"Srinivasan turns to 'Ganga' the river of India as a schizophrenic voice of reason, strength and enlightenment during this cultural identity quest. It is here that she challenges the constant 'race talk' between children, teachers and families. Early childhood teachers struggle with these situations, often choosing to discard the existence of 'race talk', silence the discussion, or justify the intent through multicultural and nationalistic ideologies. This book will help to unlock these conversations giving permission to speak and permission to trouble and engage with the highly stimulating and unique insights." - Tracy Young, Lecturer in Early Childhood Education, Swinburne University of Technology, Australia
"This is a must read book that attempts to depict the post-colonial reality for the Australian who wonders about 'being Australian' and the meaning of it in one's own identity claiming as 'boundary speaks'. Srinivasan makes a useful contribution to the academic literature that sheds light on culture, mono-culture, and multi-culture in a multitude of different discourses to understand the burden of being a migrant as pertinent questions are asked about who determines how and what worth one would have as a player in the nationhood and citizenship." - Ramila Sadikeen, Director, Swinburne Prahran Community Children's Centre Co-op Ltd, Australia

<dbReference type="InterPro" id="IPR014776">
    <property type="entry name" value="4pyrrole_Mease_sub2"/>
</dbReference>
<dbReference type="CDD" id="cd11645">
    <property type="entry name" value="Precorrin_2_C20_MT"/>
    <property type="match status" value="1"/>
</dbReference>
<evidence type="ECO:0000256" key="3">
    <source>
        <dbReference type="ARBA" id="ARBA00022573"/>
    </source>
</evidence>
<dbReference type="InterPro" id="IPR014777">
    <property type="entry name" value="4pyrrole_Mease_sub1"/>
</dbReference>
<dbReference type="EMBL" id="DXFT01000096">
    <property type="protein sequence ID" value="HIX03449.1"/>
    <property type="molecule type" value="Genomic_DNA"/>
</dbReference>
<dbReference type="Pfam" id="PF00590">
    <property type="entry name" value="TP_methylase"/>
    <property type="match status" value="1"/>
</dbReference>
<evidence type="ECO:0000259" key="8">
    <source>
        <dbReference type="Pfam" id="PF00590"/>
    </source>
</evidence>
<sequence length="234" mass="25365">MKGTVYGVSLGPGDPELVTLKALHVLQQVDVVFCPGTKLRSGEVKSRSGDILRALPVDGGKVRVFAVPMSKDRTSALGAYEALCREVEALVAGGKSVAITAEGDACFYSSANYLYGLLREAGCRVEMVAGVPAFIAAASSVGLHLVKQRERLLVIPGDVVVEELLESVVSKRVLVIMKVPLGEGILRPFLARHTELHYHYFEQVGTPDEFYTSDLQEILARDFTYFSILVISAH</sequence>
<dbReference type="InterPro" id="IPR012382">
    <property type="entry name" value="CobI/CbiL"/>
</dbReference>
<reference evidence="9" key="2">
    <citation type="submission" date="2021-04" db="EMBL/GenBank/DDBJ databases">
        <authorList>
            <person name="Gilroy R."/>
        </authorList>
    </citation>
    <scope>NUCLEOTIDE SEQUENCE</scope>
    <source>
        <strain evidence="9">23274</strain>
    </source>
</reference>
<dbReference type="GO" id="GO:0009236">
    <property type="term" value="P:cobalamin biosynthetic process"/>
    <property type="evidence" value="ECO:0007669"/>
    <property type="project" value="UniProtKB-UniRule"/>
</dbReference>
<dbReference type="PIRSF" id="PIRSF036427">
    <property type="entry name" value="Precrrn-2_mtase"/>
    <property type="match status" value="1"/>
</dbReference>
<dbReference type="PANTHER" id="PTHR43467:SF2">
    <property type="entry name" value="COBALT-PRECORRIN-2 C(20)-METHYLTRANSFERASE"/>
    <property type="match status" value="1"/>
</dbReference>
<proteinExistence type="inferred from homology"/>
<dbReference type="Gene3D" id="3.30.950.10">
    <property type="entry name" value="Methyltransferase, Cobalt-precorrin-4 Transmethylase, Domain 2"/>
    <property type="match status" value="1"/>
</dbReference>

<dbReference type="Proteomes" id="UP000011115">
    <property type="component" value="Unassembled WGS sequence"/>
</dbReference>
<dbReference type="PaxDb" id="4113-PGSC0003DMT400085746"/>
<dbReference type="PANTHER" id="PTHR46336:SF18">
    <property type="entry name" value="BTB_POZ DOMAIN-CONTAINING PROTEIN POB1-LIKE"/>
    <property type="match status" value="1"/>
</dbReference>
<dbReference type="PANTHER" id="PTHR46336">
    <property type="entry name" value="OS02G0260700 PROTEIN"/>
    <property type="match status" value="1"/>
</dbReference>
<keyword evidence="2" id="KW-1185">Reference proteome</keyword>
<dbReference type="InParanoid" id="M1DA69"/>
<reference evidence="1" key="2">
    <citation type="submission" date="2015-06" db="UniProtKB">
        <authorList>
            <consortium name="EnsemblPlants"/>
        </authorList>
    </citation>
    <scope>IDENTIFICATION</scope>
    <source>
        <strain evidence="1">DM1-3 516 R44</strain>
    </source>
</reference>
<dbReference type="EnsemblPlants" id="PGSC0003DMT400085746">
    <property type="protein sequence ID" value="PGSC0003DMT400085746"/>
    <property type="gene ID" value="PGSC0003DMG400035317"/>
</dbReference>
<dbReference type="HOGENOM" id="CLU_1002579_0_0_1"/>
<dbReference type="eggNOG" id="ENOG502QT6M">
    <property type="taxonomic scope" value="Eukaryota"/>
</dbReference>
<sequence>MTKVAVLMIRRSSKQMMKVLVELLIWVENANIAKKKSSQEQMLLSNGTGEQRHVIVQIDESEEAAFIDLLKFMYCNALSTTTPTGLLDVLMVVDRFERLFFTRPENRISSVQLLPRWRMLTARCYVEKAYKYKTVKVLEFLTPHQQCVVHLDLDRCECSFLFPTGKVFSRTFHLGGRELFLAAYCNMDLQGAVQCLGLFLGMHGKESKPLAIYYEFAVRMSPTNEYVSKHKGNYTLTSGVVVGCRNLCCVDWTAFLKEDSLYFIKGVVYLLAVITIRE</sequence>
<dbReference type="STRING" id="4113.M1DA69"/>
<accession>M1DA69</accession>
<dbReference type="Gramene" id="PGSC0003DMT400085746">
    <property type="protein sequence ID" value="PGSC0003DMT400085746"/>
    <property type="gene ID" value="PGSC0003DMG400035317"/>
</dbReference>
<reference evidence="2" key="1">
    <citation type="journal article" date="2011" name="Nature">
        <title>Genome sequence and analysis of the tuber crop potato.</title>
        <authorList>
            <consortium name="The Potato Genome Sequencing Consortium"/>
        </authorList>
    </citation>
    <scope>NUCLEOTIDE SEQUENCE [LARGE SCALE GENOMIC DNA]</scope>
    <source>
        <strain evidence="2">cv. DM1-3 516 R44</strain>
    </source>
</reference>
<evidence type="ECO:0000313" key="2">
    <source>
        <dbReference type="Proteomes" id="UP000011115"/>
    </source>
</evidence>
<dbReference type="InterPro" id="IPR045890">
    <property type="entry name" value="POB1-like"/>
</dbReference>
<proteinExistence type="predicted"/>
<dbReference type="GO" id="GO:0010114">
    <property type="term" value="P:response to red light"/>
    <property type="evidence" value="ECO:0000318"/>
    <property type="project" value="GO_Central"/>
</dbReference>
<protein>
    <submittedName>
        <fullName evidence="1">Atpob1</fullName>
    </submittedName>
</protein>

About the Author
Prasanna Srinivasan is Research Fellow at the Youth Research Centre of the Melbourne Graduate School of Education, The University of Melbourne, Australia.